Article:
Caviar 'for the People' and More: Take a Deep Dive Into Benjy Levit’s New Eau Tour Bistro
During the pandemic and after the loss of Benjy’s and The Classic, owner and hospitality veteran Benjy Levit did what he always does: soldier on and evolve. After expanding Rice Village Local Foods, he added Lees Den upstairs, a speakeasy-style wine bar with Asian-inflected fare, and now Eau Tour takes its adjacent space, formerly Thai Spice. Fresh and inviting with striped chartreuse banquettes, glowing stained-glass windows, and bar seating, Eau Tour is a flirty hideaway.
Start off all smiles with the Mean Left Hook cocktail served in a fish-shaped cocktail glass and made with French rhum agricole, green chartreuse, coconut, pineapple and lime. If choosing the new happy hour (Tues.-Sun., 4-6pm), expect small yet substantial bites like a half-shell oyster duo with dill mignonette; confit duck wings; and baked mussels with Café de Paris butter. The ET Happy Meal cheeseburger combines house ground short rib and duck meat on brioche. Coupled with fries, it gets a sidekick of Kronenbourg 1664 lager beer — how perfect is that? Cocktails, including a Dill Martini and Marfa Sunrise, run from $7-10. If available, choose the charming treetop patio on pleasant evenings.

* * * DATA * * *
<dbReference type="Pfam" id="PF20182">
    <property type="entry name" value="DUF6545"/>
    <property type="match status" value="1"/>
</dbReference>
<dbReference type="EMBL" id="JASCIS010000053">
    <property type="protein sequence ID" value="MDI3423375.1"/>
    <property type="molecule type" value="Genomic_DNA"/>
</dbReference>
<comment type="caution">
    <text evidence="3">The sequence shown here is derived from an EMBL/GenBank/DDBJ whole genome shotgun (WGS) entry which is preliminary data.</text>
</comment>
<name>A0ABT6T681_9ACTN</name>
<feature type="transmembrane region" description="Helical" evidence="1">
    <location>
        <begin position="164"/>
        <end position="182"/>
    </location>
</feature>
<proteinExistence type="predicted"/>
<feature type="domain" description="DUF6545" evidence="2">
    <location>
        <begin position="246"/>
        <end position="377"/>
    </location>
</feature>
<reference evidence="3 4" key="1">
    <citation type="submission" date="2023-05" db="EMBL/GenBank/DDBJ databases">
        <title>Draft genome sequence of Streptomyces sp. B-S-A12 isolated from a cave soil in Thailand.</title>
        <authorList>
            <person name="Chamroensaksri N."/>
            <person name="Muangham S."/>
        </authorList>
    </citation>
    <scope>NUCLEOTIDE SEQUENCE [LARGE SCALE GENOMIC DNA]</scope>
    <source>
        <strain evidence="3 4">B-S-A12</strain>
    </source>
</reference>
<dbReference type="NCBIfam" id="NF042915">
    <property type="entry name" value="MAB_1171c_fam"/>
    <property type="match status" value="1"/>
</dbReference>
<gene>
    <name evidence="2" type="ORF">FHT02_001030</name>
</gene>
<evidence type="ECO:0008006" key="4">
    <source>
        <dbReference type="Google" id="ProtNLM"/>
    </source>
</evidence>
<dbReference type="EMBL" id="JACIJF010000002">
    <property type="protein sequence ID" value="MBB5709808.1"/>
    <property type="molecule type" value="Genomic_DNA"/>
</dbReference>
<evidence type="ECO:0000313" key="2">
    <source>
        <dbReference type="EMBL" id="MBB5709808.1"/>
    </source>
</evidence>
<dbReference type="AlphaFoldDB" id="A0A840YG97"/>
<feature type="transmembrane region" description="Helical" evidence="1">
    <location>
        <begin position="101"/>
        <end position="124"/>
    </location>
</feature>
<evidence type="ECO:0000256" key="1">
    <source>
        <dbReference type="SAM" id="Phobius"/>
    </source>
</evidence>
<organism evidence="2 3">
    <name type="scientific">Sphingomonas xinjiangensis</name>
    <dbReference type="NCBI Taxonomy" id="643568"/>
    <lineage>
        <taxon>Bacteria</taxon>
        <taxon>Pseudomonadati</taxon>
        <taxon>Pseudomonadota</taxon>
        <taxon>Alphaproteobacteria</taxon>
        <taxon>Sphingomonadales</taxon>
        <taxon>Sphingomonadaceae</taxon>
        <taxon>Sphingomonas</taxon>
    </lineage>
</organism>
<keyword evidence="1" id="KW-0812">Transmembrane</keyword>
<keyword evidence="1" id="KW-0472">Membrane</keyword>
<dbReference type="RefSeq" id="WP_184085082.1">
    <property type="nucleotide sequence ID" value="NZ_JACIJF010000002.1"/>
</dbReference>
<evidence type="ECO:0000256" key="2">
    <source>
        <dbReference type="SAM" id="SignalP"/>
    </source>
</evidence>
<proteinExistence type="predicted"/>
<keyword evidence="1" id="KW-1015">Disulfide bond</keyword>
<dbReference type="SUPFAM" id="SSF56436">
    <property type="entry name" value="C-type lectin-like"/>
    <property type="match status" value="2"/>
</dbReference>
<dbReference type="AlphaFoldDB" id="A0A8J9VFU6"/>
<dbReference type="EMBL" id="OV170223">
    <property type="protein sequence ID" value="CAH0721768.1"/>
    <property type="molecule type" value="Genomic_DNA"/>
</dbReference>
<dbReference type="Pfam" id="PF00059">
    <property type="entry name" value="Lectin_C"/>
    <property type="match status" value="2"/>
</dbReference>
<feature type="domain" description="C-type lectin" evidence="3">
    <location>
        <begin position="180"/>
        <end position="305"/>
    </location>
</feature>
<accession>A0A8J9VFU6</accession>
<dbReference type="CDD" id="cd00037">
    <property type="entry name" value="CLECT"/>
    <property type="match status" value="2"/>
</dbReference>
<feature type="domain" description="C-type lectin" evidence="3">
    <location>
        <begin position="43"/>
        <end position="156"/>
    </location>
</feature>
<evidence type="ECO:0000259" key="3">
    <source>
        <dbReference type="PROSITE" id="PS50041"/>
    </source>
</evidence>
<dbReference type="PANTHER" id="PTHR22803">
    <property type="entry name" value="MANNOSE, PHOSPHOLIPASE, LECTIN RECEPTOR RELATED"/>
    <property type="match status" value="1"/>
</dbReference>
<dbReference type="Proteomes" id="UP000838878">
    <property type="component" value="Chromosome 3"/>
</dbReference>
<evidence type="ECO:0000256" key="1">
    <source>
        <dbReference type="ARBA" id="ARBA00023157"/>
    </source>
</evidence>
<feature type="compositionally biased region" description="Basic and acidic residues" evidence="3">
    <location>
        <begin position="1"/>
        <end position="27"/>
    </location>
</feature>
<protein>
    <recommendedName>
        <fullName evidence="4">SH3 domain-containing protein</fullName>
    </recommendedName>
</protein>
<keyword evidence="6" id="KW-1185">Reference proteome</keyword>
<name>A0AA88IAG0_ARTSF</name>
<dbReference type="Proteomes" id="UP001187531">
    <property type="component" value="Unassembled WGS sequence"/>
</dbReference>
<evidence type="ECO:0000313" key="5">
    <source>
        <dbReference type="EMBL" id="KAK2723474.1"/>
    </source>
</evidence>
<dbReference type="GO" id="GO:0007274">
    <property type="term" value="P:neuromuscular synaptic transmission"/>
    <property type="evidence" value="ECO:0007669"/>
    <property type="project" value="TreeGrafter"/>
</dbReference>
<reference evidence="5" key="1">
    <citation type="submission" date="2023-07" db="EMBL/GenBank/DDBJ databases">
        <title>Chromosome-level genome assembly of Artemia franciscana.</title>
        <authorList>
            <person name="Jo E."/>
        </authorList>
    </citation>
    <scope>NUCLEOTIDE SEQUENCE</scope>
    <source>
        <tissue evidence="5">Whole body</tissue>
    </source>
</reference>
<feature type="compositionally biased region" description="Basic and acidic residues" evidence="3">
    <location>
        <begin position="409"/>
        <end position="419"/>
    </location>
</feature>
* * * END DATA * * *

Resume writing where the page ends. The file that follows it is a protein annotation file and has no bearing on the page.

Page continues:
“French cuisine is ingredient- and technique-driven, and we wanted the opportunity to put our own playful spin on it,” says Levit. For dinner, the salad Eau Tour is a must to kick off the courses to come — think chicories, radicchio, prosciutto, Roquefort, fresh pears and anchovy vinaigrette.
Caviar 'for the people'
Executive chef Kent Domas
The Diabolique cocktail
The kitchen is helmed by executive chef Kent Domas, previously of The Classic, Alice Blue and Bernadine’s, with a menu centering around a wood-burning Josper oven. His dishes taste French bistro to the core. Popular appetizers include caviar “for the people” (many affordable options), scallop crudo with blood oranges and pistachio dukkah, and gussied-up tuna tartare.
Fish is one of the most difficult dishes to season and cook properly. Not only is freshness mandatory, but it can’t be over- or under-cooked. The grilled snapper is spanking fresh and gently grilled. Yes, it’s perched on a delicious fluff of whipped cauliflower hummus and garnished with a garlicky textbook correct pistou. But it would wow even swimming solo. Non-seafood items include a stunning and texturally pleasing pork Milanese with tonnato, dill, snap peas and chili oil; roasted chicken with Cognac duck jus; and Parisian gnocchi.
If carb-dodgers want a break from deprivation, we’ll cheer you on. Don’t miss the seeded sourdough bread and whipped ricotta with a well of honey to keep you buzzing along or as a sweet finale. Want a classic French dessert? Order the olive oil cake or picture-pretty Gateau Basque with infused Texas strawberries and orange-blossom cream.